In an interview with the Kavkazskaya Politika website, the well-known Circassian activist Ibragim Yaganov said Russia must take steps to alleviate the hardships it inflicted on the Circassians. Yaganov contrasted Russia’s policy of stubborn silence on the Circassian issue to the European colonial powers, which have been quite apologetic for colonialism. The Circassian activist said that even the Georgians surprised him with their frankness when they told him: “We do not refuse to admit that we participated in the Russian-Caucasian war. Many Georgian officers and Georgian militia fought in the ranks of the Russian army in the Caucasus. To repay for our part of the responsibility for participating in the Russian-Caucasian war, we recognize the Circassian genocide. At our own expense we are erecting a monument for the victims of that genocide and offering [the Circassians] to establish all kinds of relationships with us on the basis of our laws and the most favorable regime for them in the fields of education, healthcare, art and so on” (http://kavpolit.com/tyazhelo-byt-cherkesom).
Georgia’s image among the Circassian activists in the North Caucasus underwent a dramatic change in May 2011, when the Georgian parliament officially recognized the Circassian “genocide,” making Georgia the first country in the world to do so. The importance of this recognition is emphasized by the fact that Georgia is a neighboring country, bordering every republic on the northern slopes of the Caucasus Mountains, and has always had influence in the North Caucasus.
Ibragim Yaganov fought against Georgia in the Georgian-Abkhaz war of 1992–1993. According to Yaganov, the Circassians at the time thought that Abkhazia would become a “window to the outside world” for them. Instead, he said, Georgia, not Abkhazia, has now become a window to the outside world for the Circassians. “We fought for a free, independent Abkhazia,” he said. “After twenty years we see that Abkhazia has neither independence, nor freedom, nor a state. There is not even an economy. Practically, I believe that the current Abkhaz authorities betrayed the idea for which so many people fell and so much blood was spilled” (http://kavpolit.com/tyazhelo-byt-cherkesom).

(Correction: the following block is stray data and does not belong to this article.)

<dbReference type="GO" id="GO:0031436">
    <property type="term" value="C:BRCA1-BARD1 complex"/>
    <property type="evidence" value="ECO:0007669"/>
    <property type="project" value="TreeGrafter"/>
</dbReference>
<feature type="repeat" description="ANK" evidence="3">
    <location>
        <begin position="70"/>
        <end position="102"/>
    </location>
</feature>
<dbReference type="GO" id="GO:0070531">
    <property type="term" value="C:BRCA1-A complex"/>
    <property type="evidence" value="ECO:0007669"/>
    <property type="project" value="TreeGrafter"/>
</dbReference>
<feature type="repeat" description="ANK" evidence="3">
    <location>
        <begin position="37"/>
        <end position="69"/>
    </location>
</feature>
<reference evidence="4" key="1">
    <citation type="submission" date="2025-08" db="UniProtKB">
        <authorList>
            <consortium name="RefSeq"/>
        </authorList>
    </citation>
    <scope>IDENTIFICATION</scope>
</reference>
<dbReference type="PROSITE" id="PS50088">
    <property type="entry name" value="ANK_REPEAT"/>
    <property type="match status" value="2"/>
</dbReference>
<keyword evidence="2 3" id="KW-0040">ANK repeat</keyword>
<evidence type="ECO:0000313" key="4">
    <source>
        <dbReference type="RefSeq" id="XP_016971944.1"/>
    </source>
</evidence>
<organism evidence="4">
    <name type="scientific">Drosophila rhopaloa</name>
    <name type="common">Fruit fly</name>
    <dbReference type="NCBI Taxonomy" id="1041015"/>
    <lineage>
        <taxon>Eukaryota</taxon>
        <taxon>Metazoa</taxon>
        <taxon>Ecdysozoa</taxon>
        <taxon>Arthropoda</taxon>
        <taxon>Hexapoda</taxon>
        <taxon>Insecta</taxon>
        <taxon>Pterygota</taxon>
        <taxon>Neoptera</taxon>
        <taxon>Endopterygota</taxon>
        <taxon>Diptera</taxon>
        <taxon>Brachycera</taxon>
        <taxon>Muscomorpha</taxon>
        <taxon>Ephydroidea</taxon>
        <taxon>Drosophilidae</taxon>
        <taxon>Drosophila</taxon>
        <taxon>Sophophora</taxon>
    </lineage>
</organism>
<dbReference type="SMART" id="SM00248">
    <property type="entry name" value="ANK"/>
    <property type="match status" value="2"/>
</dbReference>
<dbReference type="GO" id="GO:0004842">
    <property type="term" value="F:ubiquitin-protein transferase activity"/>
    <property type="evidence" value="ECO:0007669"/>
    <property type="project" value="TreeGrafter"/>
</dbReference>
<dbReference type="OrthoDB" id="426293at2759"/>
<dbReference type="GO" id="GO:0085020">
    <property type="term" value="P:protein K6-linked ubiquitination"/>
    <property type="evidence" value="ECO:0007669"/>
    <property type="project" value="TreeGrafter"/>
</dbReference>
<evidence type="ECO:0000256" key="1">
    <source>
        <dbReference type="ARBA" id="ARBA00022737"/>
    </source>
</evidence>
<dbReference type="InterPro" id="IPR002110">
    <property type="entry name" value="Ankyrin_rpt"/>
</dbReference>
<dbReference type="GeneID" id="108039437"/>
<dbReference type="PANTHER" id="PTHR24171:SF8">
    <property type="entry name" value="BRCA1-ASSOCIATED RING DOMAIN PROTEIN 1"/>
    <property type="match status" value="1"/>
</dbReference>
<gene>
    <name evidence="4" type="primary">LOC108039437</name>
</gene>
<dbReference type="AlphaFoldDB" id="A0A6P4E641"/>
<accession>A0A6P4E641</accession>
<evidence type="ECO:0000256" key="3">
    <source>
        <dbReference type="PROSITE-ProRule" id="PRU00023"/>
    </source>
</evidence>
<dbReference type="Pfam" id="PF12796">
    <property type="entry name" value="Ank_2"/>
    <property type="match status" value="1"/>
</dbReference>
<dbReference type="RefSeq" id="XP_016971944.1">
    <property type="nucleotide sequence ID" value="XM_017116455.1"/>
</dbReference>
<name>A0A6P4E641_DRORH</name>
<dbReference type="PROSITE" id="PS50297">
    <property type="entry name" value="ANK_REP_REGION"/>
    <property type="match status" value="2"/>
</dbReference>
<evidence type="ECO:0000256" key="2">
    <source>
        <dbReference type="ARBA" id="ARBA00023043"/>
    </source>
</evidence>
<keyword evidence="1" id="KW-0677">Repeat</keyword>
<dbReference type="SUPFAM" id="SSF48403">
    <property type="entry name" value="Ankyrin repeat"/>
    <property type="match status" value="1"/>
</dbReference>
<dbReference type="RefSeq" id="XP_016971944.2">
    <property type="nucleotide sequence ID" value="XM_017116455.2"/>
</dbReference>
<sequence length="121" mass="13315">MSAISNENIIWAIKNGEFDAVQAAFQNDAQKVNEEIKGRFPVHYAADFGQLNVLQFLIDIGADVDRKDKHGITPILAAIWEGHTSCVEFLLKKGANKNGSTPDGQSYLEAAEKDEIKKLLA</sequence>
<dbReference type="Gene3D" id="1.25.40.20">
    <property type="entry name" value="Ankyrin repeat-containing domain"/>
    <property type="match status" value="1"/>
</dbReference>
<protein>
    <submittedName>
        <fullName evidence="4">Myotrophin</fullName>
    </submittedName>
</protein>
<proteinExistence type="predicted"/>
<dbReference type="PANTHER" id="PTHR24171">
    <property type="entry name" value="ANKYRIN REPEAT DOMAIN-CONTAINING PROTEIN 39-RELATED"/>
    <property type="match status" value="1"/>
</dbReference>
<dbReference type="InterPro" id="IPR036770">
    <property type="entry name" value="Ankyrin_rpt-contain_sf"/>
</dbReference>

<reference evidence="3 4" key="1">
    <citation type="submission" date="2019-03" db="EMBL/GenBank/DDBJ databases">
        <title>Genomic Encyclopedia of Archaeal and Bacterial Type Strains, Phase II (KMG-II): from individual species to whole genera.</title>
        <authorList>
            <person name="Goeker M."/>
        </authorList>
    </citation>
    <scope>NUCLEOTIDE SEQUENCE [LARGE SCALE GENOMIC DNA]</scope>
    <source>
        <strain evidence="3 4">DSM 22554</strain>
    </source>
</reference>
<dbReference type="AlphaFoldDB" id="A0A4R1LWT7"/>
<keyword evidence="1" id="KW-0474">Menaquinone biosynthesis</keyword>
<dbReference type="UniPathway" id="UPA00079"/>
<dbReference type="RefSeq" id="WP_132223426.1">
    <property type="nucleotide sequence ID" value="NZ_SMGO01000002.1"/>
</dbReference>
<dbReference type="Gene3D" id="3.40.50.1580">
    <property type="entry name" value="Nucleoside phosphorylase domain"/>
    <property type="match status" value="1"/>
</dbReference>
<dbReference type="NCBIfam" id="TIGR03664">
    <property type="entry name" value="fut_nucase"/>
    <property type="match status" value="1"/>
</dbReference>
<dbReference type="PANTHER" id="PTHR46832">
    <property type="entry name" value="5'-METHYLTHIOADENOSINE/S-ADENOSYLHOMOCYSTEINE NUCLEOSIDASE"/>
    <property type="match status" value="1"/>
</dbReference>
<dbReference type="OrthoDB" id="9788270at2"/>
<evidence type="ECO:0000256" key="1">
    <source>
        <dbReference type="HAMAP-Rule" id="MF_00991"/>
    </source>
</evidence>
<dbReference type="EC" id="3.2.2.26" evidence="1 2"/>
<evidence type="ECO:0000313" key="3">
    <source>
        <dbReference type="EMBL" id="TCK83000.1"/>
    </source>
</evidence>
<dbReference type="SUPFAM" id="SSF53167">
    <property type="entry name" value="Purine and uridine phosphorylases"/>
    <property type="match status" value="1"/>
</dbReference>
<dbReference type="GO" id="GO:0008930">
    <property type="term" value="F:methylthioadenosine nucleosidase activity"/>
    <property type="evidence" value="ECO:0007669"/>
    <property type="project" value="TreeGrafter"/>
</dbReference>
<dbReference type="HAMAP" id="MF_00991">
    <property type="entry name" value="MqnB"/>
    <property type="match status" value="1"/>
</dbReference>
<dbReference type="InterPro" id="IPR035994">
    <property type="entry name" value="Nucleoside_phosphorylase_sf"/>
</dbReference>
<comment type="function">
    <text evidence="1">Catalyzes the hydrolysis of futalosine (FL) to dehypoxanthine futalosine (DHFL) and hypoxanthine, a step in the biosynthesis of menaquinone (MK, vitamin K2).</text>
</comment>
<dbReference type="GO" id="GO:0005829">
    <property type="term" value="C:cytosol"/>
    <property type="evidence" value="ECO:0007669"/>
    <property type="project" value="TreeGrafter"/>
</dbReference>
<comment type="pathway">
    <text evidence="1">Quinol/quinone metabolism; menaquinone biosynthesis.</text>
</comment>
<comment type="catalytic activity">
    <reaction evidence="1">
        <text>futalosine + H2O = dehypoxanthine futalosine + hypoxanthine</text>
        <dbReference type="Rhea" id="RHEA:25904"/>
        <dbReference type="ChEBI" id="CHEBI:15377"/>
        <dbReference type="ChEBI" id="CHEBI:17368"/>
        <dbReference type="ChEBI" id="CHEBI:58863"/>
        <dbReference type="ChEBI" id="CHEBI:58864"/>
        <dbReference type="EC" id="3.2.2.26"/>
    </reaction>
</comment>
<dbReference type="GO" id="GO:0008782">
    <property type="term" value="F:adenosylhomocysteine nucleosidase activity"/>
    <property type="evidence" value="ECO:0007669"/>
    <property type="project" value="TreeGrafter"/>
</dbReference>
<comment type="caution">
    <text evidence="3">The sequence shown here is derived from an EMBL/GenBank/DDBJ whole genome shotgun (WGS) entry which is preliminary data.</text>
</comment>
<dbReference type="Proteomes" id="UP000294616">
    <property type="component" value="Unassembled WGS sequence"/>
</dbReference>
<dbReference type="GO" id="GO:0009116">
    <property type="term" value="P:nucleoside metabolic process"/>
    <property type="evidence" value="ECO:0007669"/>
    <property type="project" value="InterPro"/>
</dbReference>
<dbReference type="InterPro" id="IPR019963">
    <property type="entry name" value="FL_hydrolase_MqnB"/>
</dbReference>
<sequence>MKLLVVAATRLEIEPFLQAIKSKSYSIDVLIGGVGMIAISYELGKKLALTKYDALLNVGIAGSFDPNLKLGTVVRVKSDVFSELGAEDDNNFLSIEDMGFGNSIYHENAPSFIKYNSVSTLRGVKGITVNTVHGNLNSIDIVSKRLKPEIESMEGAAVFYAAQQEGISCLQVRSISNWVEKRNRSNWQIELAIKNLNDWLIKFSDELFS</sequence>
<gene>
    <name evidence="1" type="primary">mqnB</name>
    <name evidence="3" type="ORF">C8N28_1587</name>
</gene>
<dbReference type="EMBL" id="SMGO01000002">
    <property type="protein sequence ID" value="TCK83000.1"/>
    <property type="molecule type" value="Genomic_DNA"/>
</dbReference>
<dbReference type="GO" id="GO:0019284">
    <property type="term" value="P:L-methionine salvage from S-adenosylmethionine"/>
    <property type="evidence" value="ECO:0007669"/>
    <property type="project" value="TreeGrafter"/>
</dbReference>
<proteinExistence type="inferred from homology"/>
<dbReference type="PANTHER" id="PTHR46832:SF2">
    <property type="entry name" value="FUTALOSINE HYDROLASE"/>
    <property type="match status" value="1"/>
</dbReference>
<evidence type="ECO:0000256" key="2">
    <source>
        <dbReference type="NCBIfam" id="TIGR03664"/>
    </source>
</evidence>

Back in February, some news agencies reported that Moscow was putting pressure on the new Georgian government of Bidzina Ivanishvili to withdraw its recognition of the Circassian “genocide.” The deputy minister for diasporas in Mikheil Saakashvili’s government reportedly reached out to the Circassian diasporas and warned them to put pressure on Ivanishvili’s government to prevent it from backing away from the “genocide” recognition. Sources said Moscow was especially concerned about the Circassian “genocide” issue in the run-up to the 2014 Winter Olympics in Sochi, which will take place on historical Circassian lands (http://kavkasia.net/Georgia/2013/1359866721.php). Yaganov, who recently visited Georgia, said that despite the ongoing internal political struggles in the Georgian establishment, Georgia’s policies toward Circassians and the North Caucasus have remained broadly intact. Georgia is still keen on expanding its relations with the North Caucasus in the humanitarian sphere. Illustratively, the Tbilisi-based Circassian Cultural Center—created at the initiative of President Saakashvili in 2011 (http://www.georgiatimes.info/en/news/65709.html)—continues to operate (http://kavkasia.net/Georgia/2013/1369081702.php). The Circassian Cultural Center has established joint cultural exchanges with organizations in the North Caucasus and has actually hosted Yaganov to speak on several occasions. Similarly, Caucasian House, established in 1999 to carry out a number of educational, peacekeeping, general and cultural projects, also did not stop functioning, but expanded its cooperation to other regions of Russia, apart from the North Caucasus (http://www.kavkaz-uzel.ru/articles/222493/).